Hyrule Historia 2nd in Hand

4 02 2012

A second printing of Nintendo’s much vaunted Legend of Zelda: Hyrule Historia has finally hit the shelves in Japan, thus finding its way into my grubby little hands.

The second printing is dated February 1, 2012.

My local bookseller had a small stack of the book.  I’ll admit I was excited to get it, if only for the promise of early 8 and 16-bit artworks and designs that Nintendo would be willing to share.  In that vein, I was a little disappointed.



When you open the book, the first thing that greets you is this two page spread celebrating the release of Link’s latest adventure, The Legend of Zelda: Skyward Sword for the Wii.  That surprised me a bit; I expected that the book would be laid out chronologically, starting with The Legend of Zelda from 1986 for the Famicom and ending with the Nintendo DS and Wii games.  Instead, Nintendo has seen fit to muddle it all around a bit, much like they’ve done with the greatly debated Zelda timeline.  There’s a far greater amount of information and artwork starting with the game Legend of Zelda: Wind Waker for the Game Cube up through Skyward Sword and the DS games Phantom Hourglass and Spirt Tracks than there is for the original game and what followed.  The book is very heavily slanted towards Wind Waker and after. But where Nintendo really dropped the ball was the inclusion (or lack of) of the Broadcast Satellite version of the original Legend of Zelda that was available for the Super Famicom.  That version had greatly upgraded graphics and sound, and more importantly, let you play as either a boy or a girl. Here’s the amount of love Nintendo gave that version of Zelda in Hyrule Historia:


And this is zoomed in. It takes up an 8th of a page.


That’s it.  No screen shots, no pictures of the only canonized time a girl could be the hero of a Zelda game.  Nothing.  Just a brief explanation that the game existed via the Nintendo Satellaview, and a picture of the unit.  Not even a picture of the game.  Boo, Nintendo, boo.

I was able to find some cool stuff, and some just plain wide stuff inside, however.  This is cool:


The Translated Hyrulian Alphabet


Now you can translate all the signs in Zelda games.  All you have to do is covert the Hyrulian alphabet to Japanese and then translate the Japanese to english.  Easy as pie.  Master this and not only can you be trilingual, you’ll be able to give those guys at the office who speak Klingon a run for their money.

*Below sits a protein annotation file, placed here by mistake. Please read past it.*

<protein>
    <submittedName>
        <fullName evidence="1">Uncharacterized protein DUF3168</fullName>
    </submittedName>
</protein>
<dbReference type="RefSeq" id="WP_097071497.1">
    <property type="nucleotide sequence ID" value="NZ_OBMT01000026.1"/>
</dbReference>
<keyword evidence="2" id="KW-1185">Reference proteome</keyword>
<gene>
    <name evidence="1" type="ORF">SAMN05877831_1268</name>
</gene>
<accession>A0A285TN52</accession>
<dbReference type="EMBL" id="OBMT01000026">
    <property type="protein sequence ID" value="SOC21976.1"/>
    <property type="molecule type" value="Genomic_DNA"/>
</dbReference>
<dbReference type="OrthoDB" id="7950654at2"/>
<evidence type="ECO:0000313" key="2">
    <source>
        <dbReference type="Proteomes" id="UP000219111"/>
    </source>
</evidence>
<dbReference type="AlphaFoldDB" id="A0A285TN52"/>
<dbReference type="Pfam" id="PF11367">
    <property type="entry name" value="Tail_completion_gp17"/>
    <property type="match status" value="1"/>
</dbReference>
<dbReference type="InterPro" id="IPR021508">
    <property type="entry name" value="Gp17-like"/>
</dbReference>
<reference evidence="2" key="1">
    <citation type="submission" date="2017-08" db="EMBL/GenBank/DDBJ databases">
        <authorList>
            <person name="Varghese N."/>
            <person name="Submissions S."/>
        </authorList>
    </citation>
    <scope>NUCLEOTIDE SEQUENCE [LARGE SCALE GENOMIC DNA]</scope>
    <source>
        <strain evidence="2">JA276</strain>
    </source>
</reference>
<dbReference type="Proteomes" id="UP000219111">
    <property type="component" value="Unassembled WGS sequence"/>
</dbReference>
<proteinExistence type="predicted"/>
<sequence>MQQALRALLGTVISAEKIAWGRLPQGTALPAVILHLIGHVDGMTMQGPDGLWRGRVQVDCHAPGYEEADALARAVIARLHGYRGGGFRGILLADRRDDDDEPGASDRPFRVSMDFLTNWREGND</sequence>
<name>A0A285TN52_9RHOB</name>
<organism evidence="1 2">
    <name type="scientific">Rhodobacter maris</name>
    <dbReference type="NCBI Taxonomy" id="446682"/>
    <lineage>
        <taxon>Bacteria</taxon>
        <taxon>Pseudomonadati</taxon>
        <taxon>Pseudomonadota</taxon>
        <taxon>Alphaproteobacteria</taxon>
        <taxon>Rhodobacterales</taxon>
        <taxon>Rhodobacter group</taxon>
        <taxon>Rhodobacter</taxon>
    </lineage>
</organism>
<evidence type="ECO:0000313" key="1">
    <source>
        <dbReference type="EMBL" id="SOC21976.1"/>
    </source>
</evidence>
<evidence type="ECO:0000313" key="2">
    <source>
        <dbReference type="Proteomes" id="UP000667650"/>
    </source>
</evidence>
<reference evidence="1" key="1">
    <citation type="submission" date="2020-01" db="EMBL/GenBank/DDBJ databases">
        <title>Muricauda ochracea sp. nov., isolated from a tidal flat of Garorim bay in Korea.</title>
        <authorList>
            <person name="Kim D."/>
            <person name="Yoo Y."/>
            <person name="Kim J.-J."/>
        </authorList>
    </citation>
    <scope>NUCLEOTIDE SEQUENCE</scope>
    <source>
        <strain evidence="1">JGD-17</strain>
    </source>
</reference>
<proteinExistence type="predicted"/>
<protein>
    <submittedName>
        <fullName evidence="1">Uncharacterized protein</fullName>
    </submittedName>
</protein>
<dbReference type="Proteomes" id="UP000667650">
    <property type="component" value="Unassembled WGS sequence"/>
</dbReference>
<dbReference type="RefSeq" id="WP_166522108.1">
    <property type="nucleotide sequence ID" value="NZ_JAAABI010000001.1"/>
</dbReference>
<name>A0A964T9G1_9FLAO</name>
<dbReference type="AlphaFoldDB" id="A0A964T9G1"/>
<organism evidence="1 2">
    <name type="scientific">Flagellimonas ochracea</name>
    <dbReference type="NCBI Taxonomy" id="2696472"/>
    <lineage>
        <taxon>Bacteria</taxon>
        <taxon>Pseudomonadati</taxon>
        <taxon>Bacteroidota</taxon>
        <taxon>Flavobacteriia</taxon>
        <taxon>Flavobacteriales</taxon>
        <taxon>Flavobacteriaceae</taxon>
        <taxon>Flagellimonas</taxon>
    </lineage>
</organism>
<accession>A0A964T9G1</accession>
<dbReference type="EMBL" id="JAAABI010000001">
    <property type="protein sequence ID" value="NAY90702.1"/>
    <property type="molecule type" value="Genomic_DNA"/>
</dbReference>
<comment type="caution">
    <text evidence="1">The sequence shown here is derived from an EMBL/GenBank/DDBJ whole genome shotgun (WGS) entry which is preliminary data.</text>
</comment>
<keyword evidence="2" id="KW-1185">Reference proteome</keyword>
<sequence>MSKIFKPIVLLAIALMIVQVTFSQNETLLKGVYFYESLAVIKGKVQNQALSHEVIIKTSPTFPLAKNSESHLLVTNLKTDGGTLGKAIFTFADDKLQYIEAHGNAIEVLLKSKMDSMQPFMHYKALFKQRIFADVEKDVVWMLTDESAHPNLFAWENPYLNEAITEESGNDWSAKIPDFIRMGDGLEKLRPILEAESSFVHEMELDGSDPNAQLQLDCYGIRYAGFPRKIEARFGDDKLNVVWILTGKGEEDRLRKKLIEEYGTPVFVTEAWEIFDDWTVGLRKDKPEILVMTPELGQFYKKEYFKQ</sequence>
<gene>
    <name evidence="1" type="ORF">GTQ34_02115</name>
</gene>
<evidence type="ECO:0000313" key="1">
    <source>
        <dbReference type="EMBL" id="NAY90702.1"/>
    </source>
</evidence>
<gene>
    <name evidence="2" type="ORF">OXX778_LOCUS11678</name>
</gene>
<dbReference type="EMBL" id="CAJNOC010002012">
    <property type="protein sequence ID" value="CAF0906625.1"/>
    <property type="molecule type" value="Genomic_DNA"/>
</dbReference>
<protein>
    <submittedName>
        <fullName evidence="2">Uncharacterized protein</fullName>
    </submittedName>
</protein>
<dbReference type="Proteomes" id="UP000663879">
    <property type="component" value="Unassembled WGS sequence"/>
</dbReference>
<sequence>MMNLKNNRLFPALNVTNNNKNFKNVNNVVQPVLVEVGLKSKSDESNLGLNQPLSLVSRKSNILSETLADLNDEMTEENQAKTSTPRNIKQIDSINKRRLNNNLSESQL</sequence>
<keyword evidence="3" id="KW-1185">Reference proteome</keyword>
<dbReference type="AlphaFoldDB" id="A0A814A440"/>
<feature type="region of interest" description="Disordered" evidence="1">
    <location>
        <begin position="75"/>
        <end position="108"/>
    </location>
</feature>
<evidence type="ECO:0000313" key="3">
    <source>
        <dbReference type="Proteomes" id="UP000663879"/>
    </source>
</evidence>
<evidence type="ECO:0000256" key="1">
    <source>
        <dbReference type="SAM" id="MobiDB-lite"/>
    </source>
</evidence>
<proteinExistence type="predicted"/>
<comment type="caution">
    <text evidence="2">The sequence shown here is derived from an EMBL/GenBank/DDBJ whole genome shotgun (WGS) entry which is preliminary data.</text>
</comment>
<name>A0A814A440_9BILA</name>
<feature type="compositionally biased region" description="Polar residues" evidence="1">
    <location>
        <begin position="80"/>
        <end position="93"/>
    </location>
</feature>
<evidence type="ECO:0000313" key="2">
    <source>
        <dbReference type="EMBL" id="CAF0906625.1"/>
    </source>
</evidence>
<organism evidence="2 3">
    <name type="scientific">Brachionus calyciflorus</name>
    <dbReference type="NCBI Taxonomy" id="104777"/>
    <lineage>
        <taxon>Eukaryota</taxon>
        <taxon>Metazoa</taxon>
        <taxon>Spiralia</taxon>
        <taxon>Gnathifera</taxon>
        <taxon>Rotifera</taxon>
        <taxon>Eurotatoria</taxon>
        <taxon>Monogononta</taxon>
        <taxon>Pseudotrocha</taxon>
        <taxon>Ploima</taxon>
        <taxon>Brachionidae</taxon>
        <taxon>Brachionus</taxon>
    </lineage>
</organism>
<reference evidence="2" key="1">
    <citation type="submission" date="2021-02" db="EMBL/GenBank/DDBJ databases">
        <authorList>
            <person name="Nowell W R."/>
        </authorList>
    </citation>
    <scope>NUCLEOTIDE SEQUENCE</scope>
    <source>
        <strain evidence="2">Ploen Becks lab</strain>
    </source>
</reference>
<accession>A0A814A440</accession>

There’s also a section that lists all the games in the series along with data regarding release date and price.  What puzzles me are the pictures they chose to include along with the data:


Something(s) seem to be missing...


They’ve got a picture the original Nintendo Disk System version of Zelda, along with the the art from the European release of the game.  Missing are the American art and a picture of the Japanese cartridge art where the Game was retitled The Legend of Zelda 1.   The same goes for every release in this section as Nintendo seems to have just randomly chosen what art it would use to represent what.  It’s funny that they mostly refer to European box art as British, they specify which art is from Australian releases, but then they call American box art “overseas”.  Weird.

Here are a few more interesting pictures from the book:


Artwork and designs from the original Legend of Zelda.

Original character designs for Link from Zelda II.

Zelda was dangerously close to getting her 80s on. I dig the Triforce earrings, though.

One final thing: I don’t know what they made the cover for this thing out of, but it holds onto fingerprints like you wouldn’t believe.  Every time I touch it, the oil from my fingers sits smooth and sticky on the jacket like I just got done pulling them out of a bag of potato chips.  It does this even after I wash and dry my hands.  I’ll just chalk it up to another mystery in the Legend of Zelda.



2 responses

10 02 2012

so i got a question, i notice that the first print date is 12/26/11. if the book came out on 12/21/11 how could the first print date be 12/26/11, five days after its release. the reason i ask is because i have that one and i always thought it was a second print.

11 02 2012

Reading the kanji in the book, it says that that first printing was 12.26 and second printing was 2.01. The only thing I can think of is that the print date is actually the street date, whereas it was actually PRINTED 12.21 but was SOLD AT RETAIL on 12.26. But that’s just a shot in the dark.

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